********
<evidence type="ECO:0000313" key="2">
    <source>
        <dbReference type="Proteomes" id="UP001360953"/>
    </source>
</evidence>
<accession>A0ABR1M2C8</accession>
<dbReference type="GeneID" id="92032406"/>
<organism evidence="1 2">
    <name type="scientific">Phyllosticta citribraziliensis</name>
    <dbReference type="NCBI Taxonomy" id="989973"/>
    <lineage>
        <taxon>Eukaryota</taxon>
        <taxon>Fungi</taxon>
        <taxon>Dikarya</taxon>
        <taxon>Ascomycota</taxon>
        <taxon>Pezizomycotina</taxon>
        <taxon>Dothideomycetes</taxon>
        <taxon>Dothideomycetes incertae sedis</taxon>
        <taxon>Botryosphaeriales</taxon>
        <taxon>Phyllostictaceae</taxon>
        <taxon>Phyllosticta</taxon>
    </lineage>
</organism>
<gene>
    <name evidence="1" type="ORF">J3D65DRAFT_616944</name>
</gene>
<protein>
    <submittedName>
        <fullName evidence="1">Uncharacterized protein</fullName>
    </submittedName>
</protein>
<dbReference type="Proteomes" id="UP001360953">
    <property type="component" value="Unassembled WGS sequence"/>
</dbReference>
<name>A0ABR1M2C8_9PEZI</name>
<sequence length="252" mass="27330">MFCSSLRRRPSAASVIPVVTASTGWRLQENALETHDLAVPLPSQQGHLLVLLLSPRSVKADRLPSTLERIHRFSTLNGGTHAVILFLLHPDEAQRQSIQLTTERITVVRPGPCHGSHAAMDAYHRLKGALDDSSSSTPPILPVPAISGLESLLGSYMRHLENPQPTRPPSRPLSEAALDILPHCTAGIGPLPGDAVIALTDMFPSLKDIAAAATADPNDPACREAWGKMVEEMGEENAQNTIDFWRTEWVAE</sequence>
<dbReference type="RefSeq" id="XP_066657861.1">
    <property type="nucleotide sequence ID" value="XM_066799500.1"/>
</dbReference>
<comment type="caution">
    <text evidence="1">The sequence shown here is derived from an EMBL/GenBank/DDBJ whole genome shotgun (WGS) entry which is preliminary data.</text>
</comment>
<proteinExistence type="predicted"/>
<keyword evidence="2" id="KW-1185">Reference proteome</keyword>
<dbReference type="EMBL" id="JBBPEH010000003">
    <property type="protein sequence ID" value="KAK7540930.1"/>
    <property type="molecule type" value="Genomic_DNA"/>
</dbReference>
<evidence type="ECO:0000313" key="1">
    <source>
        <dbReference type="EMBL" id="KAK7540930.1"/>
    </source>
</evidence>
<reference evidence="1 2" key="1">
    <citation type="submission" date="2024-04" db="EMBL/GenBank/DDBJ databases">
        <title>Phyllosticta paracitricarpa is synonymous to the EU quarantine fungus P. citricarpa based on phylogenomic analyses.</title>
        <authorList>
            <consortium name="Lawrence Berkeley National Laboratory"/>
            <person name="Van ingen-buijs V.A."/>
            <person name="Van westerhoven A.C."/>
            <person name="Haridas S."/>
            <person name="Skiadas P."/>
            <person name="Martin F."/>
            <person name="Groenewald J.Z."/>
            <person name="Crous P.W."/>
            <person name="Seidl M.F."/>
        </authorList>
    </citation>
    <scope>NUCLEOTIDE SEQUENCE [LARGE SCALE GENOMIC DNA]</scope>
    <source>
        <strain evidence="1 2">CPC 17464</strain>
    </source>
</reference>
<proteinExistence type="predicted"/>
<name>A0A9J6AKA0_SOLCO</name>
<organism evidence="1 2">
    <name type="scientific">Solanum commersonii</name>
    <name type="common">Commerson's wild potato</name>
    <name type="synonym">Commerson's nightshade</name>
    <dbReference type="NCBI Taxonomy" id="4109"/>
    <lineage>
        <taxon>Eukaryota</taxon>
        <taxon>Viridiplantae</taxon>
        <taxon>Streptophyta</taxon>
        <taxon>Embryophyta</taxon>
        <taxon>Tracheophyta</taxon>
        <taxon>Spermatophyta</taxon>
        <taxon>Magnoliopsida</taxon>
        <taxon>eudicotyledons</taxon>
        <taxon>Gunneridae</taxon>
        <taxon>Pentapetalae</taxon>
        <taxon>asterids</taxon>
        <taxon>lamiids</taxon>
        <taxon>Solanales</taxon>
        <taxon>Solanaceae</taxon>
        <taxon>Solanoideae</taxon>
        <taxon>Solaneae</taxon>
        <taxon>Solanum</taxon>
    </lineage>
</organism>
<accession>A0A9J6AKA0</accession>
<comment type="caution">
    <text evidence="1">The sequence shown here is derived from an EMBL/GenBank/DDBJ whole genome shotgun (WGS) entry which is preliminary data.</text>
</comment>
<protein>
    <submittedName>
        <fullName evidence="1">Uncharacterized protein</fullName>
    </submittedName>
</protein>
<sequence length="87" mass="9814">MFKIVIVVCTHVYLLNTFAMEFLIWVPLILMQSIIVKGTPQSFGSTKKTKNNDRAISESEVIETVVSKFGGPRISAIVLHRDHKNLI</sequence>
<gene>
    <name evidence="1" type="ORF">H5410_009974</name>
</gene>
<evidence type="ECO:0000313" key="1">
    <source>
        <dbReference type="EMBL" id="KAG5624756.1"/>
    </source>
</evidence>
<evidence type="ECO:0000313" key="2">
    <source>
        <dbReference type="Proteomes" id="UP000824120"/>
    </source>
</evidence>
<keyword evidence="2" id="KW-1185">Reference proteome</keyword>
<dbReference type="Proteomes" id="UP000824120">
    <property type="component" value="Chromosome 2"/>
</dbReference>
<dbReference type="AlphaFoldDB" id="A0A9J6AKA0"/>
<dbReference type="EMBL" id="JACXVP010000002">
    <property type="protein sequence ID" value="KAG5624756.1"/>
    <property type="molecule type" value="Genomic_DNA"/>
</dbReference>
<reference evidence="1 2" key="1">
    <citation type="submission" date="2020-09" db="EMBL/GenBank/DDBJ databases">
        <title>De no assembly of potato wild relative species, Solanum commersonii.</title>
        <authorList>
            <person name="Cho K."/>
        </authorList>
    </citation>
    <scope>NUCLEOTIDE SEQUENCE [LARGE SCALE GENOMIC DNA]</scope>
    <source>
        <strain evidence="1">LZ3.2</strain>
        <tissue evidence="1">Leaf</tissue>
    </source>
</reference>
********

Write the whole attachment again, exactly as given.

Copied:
<evidence type="ECO:0000313" key="2">
    <source>
        <dbReference type="Proteomes" id="UP001360953"/>
    </source>
</evidence>
<accession>A0ABR1M2C8</accession>
<dbReference type="GeneID" id="92032406"/>
<organism evidence="1 2">
    <name type="scientific">Phyllosticta citribraziliensis</name>
    <dbReference type="NCBI Taxonomy" id="989973"/>
    <lineage>
        <taxon>Eukaryota</taxon>
        <taxon>Fungi</taxon>
        <taxon>Dikarya</taxon>
        <taxon>Ascomycota</taxon>
        <taxon>Pezizomycotina</taxon>
        <taxon>Dothideomycetes</taxon>
        <taxon>Dothideomycetes incertae sedis</taxon>
        <taxon>Botryosphaeriales</taxon>
        <taxon>Phyllostictaceae</taxon>
        <taxon>Phyllosticta</taxon>
    </lineage>
</organism>
<gene>
    <name evidence="1" type="ORF">J3D65DRAFT_616944</name>
</gene>
<protein>
    <submittedName>
        <fullName evidence="1">Uncharacterized protein</fullName>
    </submittedName>
</protein>
<dbReference type="Proteomes" id="UP001360953">
    <property type="component" value="Unassembled WGS sequence"/>
</dbReference>
<name>A0ABR1M2C8_9PEZI</name>
<sequence length="252" mass="27330">MFCSSLRRRPSAASVIPVVTASTGWRLQENALETHDLAVPLPSQQGHLLVLLLSPRSVKADRLPSTLERIHRFSTLNGGTHAVILFLLHPDEAQRQSIQLTTERITVVRPGPCHGSHAAMDAYHRLKGALDDSSSSTPPILPVPAISGLESLLGSYMRHLENPQPTRPPSRPLSEAALDILPHCTAGIGPLPGDAVIALTDMFPSLKDIAAAATADPNDPACREAWGKMVEEMGEENAQNTIDFWRTEWVAE</sequence>
<dbReference type="RefSeq" id="XP_066657861.1">
    <property type="nucleotide sequence ID" value="XM_066799500.1"/>
</dbReference>
<comment type="caution">
    <text evidence="1">The sequence shown here is derived from an EMBL/GenBank/DDBJ whole genome shotgun (WGS) entry which is preliminary data.</text>
</comment>
<proteinExistence type="predicted"/>
<keyword evidence="2" id="KW-1185">Reference proteome</keyword>
<dbReference type="EMBL" id="JBBPEH010000003">
    <property type="protein sequence ID" value="KAK7540930.1"/>
    <property type="molecule type" value="Genomic_DNA"/>
</dbReference>
<evidence type="ECO:0000313" key="1">
    <source>
        <dbReference type="EMBL" id="KAK7540930.1"/>
    </source>
</evidence>
<reference evidence="1 2" key="1">
    <citation type="submission" date="2024-04" db="EMBL/GenBank/DDBJ databases">
        <title>Phyllosticta paracitricarpa is synonymous to the EU quarantine fungus P. citricarpa based on phylogenomic analyses.</title>
        <authorList>
            <consortium name="Lawrence Berkeley National Laboratory"/>
            <person name="Van ingen-buijs V.A."/>
            <person name="Van westerhoven A.C."/>
            <person name="Haridas S."/>
            <person name="Skiadas P."/>
            <person name="Martin F."/>
            <person name="Groenewald J.Z."/>
            <person name="Crous P.W."/>
            <person name="Seidl M.F."/>
        </authorList>
    </citation>
    <scope>NUCLEOTIDE SEQUENCE [LARGE SCALE GENOMIC DNA]</scope>
    <source>
        <strain evidence="1 2">CPC 17464</strain>
    </source>
</reference>
<proteinExistence type="predicted"/>
<name>A0A9J6AKA0_SOLCO</name>
<organism evidence="1 2">
    <name type="scientific">Solanum commersonii</name>
    <name type="common">Commerson's wild potato</name>
    <name type="synonym">Commerson's nightshade</name>
    <dbReference type="NCBI Taxonomy" id="4109"/>
    <lineage>
        <taxon>Eukaryota</taxon>
        <taxon>Viridiplantae</taxon>
        <taxon>Streptophyta</taxon>
        <taxon>Embryophyta</taxon>
        <taxon>Tracheophyta</taxon>
        <taxon>Spermatophyta</taxon>
        <taxon>Magnoliopsida</taxon>
        <taxon>eudicotyledons</taxon>
        <taxon>Gunneridae</taxon>
        <taxon>Pentapetalae</taxon>
        <taxon>asterids</taxon>
        <taxon>lamiids</taxon>
        <taxon>Solanales</taxon>
        <taxon>Solanaceae</taxon>
        <taxon>Solanoideae</taxon>
        <taxon>Solaneae</taxon>
        <taxon>Solanum</taxon>
    </lineage>
</organism>
<accession>A0A9J6AKA0</accession>
<comment type="caution">
    <text evidence="1">The sequence shown here is derived from an EMBL/GenBank/DDBJ whole genome shotgun (WGS) entry which is preliminary data.</text>
</comment>
<protein>
    <submittedName>
        <fullName evidence="1">Uncharacterized protein</fullName>
    </submittedName>
</protein>
<sequence length="87" mass="9814">MFKIVIVVCTHVYLLNTFAMEFLIWVPLILMQSIIVKGTPQSFGSTKKTKNNDRAISESEVIETVVSKFGGPRISAIVLHRDHKNLI</sequence>
<gene>
    <name evidence="1" type="ORF">H5410_009974</name>
</gene>
<evidence type="ECO:0000313" key="1">
    <source>
        <dbReference type="EMBL" id="KAG5624756.1"/>
    </source>
</evidence>
<evidence type="ECO:0000313" key="2">
    <source>
        <dbReference type="Proteomes" id="UP000824120"/>
    </source>
</evidence>
<keyword evidence="2" id="KW-1185">Reference proteome</keyword>
<dbReference type="Proteomes" id="UP000824120">
    <property type="component" value="Chromosome 2"/>
</dbReference>
<dbReference type="AlphaFoldDB" id="A0A9J6AKA0"/>
<dbReference type="EMBL" id="JACXVP010000002">
    <property type="protein sequence ID" value="KAG5624756.1"/>
    <property type="molecule type" value="Genomic_DNA"/>
</dbReference>
<reference evidence="1 2" key="1">
    <citation type="submission" date="2020-09" db="EMBL/GenBank/DDBJ databases">
        <title>De no assembly of potato wild relative species, Solanum commersonii.</title>
        <authorList>
            <person name="Cho K."/>
        </authorList>
    </citation>
    <scope>NUCLEOTIDE SEQUENCE [LARGE SCALE GENOMIC DNA]</scope>
    <source>
        <strain evidence="1">LZ3.2</strain>
        <tissue evidence="1">Leaf</tissue>
    </source>
</reference>